Molecular Structure of Canine Cardiac Phospholamban, the Regulatory Protein of Ca Pump ATPase of Sarcoplasmic Reticulum

  • Michihiko Tada
  • Masaaki Kadoma
  • Junichi Fujii
Part of the GWUMC Department of Biochemistry Annual Spring Symposia book series (GWUN)


The excitation-contraction coupling of the myocardium represents a three-part process, involving three kinds of subcellular systems. These are sarcolemma, sarcoplasmic reticulum (SR), and myofibrillar proteins. Information transfer among these systems is exclusively carried out by Ca ions (Tadaet al., 1978), in that both membranes of sarcolemma and SR exhibit bidirectional Ca fluxes and the myofibrillar system contains the Ca receptor protein troponin. It is important to note that all of these three subcellular systems provide phosphorylation sites for protein kinases and, in addition, such phosphorylation reactions are thought to accompany profound alterations in Ca-related events in these systems. Among these, phosphorylation of phospholamban and its functional consequences are extensively defined (Tada and Katz, 1982; Tadaet al., 1982) in that phospholamban presumably serves to modulate the Ca pump ATPase of SR by augmenting the key elementary steps of ATPase (Tadaet al., 1979, 1980). Based on steady-state and presteady-state kinetic analysis of the Ca pump ATPase, phospholamban was proposed to function as a regulatory cofactor of the Ca pump ATPase type I, found in SR of cardiac and slow-contracting skeletal muscles (Kirchberger and Tada, 1976; Jorgensen and Jones, 1986). This is in contrast to the finding that SR of fast-contracting skeletal muscle, having type II Ca pump ATPase, is devoid of phospholamban. Phospholamban of cardiac SR was purified to near homogeneity and was sequenced by amino acid sequencing and by cDNA sequencing, demonstrating unique mo lecular properties. This paper defines the structural characteristics of phospholamban in its purified form and attempts to propose a molecular model for the functioning unit of phospholamban to understand, at least partly, the molecular mechanism by which the Ca pump ATPase is controlled by the phosphorylation of phospholamban.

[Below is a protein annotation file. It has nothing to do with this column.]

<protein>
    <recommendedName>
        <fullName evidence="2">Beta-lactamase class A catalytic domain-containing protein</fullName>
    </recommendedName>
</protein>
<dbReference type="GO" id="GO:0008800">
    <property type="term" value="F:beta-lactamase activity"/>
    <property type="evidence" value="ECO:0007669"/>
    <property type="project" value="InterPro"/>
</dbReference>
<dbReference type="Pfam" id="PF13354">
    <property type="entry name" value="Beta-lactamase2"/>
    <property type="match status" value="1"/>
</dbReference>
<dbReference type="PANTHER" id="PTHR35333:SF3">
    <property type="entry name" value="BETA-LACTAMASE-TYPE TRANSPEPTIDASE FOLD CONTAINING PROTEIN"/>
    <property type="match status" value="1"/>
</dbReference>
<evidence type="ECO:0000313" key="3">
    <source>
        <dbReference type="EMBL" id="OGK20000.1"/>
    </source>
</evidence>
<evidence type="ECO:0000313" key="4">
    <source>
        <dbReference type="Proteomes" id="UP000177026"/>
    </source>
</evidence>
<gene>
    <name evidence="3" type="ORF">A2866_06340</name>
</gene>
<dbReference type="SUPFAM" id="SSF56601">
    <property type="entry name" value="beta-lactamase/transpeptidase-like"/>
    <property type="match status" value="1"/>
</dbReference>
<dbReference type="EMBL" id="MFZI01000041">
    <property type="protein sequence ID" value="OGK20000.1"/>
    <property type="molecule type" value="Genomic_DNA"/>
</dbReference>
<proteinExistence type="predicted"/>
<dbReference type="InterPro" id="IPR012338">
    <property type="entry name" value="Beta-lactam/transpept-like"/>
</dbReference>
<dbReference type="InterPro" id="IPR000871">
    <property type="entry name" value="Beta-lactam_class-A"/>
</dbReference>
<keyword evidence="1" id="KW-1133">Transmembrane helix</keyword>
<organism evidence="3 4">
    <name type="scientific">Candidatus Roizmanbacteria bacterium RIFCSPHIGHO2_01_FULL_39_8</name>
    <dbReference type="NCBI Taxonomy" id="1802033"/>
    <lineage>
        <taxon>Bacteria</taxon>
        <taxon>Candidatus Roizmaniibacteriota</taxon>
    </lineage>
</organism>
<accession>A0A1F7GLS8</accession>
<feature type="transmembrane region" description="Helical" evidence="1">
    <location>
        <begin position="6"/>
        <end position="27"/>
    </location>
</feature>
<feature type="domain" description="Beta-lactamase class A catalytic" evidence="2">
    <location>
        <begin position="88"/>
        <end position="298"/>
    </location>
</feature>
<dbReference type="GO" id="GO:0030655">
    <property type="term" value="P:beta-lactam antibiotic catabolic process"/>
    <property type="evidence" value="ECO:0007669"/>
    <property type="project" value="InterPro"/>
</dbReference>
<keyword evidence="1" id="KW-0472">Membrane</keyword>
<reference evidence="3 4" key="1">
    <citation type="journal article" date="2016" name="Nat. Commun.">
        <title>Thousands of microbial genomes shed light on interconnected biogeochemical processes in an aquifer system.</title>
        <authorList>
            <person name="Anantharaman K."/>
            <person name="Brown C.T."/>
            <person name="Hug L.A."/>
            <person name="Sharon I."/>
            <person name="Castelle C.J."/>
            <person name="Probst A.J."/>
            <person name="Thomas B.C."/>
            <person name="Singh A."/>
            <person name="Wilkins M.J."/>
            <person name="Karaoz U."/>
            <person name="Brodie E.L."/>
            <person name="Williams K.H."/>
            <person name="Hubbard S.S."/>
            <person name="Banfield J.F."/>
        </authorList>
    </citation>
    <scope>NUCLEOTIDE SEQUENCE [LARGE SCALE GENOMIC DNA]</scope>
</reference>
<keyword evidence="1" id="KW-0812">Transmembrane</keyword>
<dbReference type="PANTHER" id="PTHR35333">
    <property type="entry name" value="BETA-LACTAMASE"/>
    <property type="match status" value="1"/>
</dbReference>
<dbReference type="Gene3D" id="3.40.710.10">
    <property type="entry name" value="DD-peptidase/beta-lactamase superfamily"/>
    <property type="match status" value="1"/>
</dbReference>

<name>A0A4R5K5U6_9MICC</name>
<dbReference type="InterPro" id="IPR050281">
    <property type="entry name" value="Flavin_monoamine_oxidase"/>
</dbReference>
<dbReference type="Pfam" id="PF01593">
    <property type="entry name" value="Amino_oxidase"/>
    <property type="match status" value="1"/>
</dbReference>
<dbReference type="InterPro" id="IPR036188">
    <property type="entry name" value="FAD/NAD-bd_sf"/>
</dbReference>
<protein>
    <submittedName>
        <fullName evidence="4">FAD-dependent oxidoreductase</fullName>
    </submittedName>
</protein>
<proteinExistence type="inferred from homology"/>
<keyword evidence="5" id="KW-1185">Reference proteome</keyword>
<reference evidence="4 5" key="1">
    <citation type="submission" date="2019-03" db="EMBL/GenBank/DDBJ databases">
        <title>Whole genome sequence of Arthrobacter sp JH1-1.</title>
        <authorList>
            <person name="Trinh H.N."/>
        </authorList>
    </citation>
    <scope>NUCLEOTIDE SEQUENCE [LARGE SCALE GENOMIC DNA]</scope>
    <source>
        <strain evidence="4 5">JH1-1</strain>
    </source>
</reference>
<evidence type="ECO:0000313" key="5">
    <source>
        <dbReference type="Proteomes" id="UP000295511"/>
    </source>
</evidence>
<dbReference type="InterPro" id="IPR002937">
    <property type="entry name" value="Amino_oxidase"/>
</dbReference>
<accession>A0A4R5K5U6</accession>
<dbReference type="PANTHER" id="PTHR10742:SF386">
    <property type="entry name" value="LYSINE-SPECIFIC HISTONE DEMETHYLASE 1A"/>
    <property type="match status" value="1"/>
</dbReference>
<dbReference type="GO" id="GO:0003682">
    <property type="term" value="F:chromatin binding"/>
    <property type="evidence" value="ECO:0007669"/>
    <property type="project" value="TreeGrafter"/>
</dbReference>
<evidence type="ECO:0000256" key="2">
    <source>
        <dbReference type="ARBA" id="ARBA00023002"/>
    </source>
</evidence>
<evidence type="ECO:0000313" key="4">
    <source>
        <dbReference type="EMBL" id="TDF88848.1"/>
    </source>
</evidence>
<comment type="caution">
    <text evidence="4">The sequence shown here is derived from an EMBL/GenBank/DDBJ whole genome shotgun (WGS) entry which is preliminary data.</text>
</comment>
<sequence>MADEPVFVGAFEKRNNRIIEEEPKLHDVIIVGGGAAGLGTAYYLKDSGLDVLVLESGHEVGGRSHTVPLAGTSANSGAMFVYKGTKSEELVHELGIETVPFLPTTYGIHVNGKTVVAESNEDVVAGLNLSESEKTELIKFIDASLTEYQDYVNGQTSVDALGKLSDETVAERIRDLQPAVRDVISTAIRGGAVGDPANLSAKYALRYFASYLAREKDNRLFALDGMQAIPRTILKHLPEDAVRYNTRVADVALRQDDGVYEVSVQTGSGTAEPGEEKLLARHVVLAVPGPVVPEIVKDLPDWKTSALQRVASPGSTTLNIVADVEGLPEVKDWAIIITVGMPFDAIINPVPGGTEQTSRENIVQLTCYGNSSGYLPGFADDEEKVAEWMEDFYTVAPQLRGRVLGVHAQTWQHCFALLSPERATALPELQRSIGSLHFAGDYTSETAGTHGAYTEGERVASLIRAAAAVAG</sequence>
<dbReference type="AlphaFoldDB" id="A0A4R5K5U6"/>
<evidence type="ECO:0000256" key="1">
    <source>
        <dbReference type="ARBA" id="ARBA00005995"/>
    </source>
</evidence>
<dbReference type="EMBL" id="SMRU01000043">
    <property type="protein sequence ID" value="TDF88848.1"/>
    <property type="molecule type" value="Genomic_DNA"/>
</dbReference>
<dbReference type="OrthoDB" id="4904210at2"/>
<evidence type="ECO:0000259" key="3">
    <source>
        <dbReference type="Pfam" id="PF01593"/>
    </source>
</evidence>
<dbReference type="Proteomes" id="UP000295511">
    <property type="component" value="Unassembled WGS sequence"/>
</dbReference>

Sarcoplasmic Reticulum High Pressure Liquid Chromatography Partial Amino Acid Sequence Cardiac Sarcoplasmic Reticulum Sarcoplasmic Reticulum Protein 
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Copyright information

© Plenum Press, New York 1989

Authors and Affiliations

  • Michihiko Tada
    • 1
  • Masaaki Kadoma
    • 1
  • Junichi Fujii
    • 1
  1. 1.Division of Cardiology, First Department of Medicine, and Department of PathophysiologyOsaka University School of MedicineFukushima-ku, Osaka 553Japan

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